Compton Heights Historic District
The Compton Heights subdivision, embracing Hawthorne and Longfellow Boulevards and adjacent blocks between Grand and Nebraska was laid out in 1888 by Julius Pitzman to correct errors he made in designing Vandeventer Place. Several unique features were incorporated into his design. These include gracefully curved streets to create a pleasant vista and reduce traffic flow. The residential deed restrictions, the first in Missouri, insure private family use of each residence and establish a common setback for each home. This zoning principle, which is now widely accepted, was a new concept at the time and was not upheld by the Missouri Supreme Court for almost three decades.
Although well established by the turn of the century, the largest flurry of construction in Compton Heights centered around the St. Louis World's Fair. Many of St. Louis' first families settled in this area corporate leaders of Anheuser-Busch, Falstaff, Magic Chef, Monsanto Corporation, and Pet Incorporated were among early founders. A number of the homes still remain in the families of the original builders some 75-90 years later. Homes in Reservoir Square, an area near Compton Hill Reservoir which developed geographic identity with I-44 construction, dates from the 1860's.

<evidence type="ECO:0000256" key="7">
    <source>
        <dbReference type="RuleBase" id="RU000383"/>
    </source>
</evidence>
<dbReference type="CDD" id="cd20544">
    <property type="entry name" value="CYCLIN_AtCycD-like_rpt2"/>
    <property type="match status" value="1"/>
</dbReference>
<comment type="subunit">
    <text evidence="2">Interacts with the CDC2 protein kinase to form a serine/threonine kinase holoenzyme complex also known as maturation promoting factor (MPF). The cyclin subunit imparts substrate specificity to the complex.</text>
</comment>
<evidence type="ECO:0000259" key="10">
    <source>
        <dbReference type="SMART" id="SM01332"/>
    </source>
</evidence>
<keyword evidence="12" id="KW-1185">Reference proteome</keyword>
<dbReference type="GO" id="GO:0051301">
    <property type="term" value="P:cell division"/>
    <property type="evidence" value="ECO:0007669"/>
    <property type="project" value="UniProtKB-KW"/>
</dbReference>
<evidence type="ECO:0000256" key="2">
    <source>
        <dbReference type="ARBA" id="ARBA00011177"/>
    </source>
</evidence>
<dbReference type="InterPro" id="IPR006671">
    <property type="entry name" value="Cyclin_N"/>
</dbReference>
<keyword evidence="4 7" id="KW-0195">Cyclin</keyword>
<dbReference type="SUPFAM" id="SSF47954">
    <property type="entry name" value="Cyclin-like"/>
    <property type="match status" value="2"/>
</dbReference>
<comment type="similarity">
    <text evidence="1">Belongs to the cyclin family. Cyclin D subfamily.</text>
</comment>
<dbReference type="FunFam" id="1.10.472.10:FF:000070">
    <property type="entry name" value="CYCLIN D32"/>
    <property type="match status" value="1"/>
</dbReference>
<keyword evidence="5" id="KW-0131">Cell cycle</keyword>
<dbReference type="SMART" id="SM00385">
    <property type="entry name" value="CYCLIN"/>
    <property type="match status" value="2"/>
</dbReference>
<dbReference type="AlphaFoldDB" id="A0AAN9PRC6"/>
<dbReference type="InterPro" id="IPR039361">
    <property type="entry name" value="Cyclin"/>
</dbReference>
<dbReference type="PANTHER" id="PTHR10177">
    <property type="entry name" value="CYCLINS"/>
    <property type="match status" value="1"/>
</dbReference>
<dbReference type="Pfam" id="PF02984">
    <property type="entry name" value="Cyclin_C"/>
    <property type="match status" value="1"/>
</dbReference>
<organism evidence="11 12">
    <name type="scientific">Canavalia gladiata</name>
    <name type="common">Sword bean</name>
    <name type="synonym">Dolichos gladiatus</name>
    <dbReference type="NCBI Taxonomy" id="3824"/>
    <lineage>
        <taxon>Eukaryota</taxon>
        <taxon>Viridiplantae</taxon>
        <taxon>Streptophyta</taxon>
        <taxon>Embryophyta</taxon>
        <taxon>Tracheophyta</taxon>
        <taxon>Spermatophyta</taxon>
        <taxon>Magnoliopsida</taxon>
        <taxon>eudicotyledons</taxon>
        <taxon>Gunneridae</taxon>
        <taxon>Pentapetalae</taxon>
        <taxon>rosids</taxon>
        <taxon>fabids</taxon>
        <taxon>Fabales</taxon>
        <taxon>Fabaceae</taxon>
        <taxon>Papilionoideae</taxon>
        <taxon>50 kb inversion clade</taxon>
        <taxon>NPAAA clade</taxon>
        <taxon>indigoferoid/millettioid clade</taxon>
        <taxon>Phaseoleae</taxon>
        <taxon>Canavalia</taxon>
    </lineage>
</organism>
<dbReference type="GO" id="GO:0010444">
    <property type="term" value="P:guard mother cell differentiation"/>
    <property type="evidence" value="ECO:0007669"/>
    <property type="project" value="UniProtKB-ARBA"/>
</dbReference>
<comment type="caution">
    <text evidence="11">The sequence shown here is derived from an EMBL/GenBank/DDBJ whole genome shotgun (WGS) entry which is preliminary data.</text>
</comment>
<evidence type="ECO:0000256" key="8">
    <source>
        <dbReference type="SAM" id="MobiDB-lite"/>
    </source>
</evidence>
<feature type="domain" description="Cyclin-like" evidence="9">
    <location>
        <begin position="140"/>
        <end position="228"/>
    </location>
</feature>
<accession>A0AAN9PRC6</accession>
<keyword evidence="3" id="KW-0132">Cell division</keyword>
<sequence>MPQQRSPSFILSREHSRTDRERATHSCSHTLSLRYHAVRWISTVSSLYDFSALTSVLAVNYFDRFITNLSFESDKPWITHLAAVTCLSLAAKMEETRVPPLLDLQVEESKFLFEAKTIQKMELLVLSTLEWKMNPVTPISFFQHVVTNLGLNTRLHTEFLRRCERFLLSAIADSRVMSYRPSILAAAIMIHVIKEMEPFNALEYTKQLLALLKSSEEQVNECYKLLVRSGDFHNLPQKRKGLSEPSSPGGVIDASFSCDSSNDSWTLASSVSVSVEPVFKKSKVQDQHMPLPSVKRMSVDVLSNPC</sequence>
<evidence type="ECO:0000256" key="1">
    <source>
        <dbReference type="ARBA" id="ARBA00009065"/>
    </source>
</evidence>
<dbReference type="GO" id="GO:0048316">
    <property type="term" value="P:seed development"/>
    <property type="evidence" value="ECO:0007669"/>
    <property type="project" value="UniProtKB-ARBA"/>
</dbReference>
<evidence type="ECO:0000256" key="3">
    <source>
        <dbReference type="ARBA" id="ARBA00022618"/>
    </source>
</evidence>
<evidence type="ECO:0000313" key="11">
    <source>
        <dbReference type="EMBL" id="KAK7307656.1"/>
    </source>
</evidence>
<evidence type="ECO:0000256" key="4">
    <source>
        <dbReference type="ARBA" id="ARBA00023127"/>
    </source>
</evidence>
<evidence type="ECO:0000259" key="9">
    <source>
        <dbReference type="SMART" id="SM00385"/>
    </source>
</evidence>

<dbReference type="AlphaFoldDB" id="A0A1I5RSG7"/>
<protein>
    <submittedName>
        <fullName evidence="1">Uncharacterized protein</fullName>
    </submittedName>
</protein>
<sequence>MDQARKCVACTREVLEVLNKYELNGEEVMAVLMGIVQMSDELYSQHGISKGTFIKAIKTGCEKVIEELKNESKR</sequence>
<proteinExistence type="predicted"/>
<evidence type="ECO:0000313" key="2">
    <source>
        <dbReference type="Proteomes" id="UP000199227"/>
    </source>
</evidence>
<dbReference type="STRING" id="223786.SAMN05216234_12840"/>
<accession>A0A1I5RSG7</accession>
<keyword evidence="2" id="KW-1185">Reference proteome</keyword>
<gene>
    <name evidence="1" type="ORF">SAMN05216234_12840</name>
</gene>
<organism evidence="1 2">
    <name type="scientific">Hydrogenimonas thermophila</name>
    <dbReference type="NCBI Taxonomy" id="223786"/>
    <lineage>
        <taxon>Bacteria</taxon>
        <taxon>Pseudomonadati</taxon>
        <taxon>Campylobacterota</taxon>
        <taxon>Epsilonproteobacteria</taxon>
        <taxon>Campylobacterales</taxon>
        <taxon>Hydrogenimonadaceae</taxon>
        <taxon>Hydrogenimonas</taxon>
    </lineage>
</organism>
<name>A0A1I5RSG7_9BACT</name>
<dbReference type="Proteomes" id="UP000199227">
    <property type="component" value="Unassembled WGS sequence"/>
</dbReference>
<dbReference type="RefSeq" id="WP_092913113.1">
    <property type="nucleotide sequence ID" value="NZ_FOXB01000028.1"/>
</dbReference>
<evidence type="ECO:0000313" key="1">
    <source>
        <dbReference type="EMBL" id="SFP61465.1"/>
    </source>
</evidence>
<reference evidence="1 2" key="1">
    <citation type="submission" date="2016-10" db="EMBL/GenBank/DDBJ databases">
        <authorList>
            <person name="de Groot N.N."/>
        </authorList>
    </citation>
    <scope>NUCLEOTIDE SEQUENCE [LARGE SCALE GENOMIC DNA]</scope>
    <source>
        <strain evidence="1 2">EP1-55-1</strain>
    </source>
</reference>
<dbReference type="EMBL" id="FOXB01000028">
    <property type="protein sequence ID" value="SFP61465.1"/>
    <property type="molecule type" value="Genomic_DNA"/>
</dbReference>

Compton Hill became a Certified Local Historic District in 1979.